Evaluating the Effects of Climate Change on Permafrost in Northern Coastal Canada
Permafrost in Northern Canada provides a foundation upon which ecosystems and human communities can build. Increased air temperatures associated with climate change are expected to thaw or melt permafrost across the region; land use decisions and plans need to adjust to these changing climate conditions. This study will provide scientific understanding and tools to assist land use planning and management decisions within the context of climate change in Canada’s northern communities in Inuvialuit, Nunatsiavut, Nunavut, and Yukon.
Permafrost (the area of ground that remains permanently frozen) underlies a large percentage of Northern Canada’s landmass. Its thickness and existence depends largely on atmospheric climate conditions. With increased temperatures, permafrost will likely disappear; as it thaws, associated problems may take place in the form of ecosystem degradation and infrastructure instability, requiring the implementation of adaptation actions to help Aboriginal and non-Aboriginal inhabitants prepare for climate change. The objectives are to evaluate how permafrost will react to global climate change and to assess the factors that may affect the degree of impact on permafrost (e.g., soil type, ground and snow cover, topography, ice content). Products may be useful for managers and planners dealing with projected climate impacts in these polar and subpolar regions. Funding for this project is provided by Ouranos and ArcticNet.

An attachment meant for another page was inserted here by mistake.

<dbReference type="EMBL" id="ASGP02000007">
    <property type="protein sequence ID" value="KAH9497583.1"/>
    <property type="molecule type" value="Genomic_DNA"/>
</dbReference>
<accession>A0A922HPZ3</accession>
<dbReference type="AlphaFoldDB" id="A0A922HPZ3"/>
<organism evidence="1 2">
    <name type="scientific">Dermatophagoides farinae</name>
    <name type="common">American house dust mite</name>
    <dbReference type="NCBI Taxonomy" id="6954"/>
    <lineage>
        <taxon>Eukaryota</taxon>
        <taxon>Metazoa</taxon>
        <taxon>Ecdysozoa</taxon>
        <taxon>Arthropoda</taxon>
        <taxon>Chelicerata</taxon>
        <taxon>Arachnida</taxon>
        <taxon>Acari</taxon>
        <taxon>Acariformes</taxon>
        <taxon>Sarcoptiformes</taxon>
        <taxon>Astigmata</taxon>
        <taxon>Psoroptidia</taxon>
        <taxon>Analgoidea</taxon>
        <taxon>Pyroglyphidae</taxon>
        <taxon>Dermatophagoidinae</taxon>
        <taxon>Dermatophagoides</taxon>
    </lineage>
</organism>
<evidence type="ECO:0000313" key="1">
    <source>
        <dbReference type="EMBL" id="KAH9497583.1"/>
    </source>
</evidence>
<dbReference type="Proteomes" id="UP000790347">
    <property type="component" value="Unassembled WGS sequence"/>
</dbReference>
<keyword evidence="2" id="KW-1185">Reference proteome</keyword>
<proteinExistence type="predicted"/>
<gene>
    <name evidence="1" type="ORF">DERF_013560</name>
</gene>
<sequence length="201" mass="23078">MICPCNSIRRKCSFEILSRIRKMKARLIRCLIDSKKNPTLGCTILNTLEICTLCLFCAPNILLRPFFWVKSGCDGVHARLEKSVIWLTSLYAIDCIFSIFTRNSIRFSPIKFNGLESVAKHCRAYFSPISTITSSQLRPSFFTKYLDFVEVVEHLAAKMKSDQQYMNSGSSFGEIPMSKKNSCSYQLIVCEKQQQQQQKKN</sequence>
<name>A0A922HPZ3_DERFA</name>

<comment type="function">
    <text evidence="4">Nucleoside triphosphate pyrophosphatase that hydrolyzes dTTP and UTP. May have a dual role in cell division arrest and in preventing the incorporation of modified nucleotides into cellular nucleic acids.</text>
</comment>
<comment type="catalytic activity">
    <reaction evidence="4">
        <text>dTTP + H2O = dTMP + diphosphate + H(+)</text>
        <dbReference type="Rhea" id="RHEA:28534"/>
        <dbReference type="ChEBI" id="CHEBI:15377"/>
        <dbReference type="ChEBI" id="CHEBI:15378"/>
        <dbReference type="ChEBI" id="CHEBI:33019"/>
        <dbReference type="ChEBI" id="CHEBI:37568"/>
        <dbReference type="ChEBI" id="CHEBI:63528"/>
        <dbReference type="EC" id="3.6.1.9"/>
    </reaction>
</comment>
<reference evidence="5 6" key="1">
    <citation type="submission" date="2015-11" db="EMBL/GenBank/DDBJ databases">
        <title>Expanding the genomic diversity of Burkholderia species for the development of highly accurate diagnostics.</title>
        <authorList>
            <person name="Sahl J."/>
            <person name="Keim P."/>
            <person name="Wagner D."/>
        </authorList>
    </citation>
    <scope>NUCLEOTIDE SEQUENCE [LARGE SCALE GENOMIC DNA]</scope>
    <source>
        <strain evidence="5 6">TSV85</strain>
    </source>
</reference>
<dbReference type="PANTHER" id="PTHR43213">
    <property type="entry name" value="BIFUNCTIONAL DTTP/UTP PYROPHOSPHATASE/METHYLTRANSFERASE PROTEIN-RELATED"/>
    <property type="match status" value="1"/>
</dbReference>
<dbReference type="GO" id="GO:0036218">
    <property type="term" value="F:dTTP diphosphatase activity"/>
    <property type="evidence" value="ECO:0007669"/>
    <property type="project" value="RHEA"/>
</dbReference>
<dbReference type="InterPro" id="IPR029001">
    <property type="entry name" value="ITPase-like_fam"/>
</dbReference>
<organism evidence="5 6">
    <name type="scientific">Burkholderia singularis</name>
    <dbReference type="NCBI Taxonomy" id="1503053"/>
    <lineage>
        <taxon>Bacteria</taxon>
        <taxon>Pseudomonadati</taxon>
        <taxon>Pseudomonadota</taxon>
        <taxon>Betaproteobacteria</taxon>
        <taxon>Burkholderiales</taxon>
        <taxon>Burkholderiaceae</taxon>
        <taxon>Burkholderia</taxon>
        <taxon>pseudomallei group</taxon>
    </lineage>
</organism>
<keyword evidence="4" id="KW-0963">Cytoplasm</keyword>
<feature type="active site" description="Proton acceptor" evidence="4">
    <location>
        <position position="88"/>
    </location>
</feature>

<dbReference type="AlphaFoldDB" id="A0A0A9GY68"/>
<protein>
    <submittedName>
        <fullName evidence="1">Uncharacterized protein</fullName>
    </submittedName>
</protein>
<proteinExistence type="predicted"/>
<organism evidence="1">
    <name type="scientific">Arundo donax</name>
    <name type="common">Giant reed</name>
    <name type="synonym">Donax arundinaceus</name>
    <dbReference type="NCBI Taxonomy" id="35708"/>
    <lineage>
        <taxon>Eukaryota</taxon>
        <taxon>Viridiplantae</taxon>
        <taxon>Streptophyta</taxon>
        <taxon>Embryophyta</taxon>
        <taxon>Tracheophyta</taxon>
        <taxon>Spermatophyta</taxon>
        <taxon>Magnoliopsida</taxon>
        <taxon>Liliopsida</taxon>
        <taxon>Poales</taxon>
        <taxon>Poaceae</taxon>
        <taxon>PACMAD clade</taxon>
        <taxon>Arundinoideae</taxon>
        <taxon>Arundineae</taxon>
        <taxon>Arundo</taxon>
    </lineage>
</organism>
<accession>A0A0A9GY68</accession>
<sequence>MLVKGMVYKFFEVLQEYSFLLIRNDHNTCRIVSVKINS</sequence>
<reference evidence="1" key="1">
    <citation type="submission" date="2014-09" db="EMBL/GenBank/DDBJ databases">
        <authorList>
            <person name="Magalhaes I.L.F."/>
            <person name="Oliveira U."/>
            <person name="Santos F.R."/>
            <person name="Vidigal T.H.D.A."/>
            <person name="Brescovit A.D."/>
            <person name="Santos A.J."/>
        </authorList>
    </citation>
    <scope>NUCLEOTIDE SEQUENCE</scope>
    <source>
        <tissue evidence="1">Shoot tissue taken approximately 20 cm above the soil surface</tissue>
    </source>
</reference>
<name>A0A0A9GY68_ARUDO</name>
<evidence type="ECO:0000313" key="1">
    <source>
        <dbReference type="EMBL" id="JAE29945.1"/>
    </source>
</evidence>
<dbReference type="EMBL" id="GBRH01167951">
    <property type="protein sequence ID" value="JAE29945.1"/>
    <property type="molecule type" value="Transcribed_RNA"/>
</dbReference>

Project leaders from McGill University and the Centre d’études Nordiques are supported by other partners, including Coopération Québec Bavière, and the Governments of Inuvialuit, Nunatsiavut, Nunavut, and Yukon. The project, started in April 2008, is expected to last through 2014. Project leads are modeling ground surface temperatures under different scenarios and monitoring for landscape changes, such as coastal erosion and landform development, across a range of environments.
Outcomes and Conclusions
Upon project completion, managers, planners, and policy makers will have access to maps and tools to assist decision-making in a highly vulnerable region.
Gregg, R.M. (2010). Evaluating the Effects of Climate Change on Permafrost in Northern Coastal Canada [Case study on a project of McGill University and Centre d’études Nordiques]. Product of EcoAdapt's State of Adaptation Program. Retrieved from CAKE: http://www.cakex.org/case-studies/evaluating-effects-climate-change-perm... (Last updated April 2010)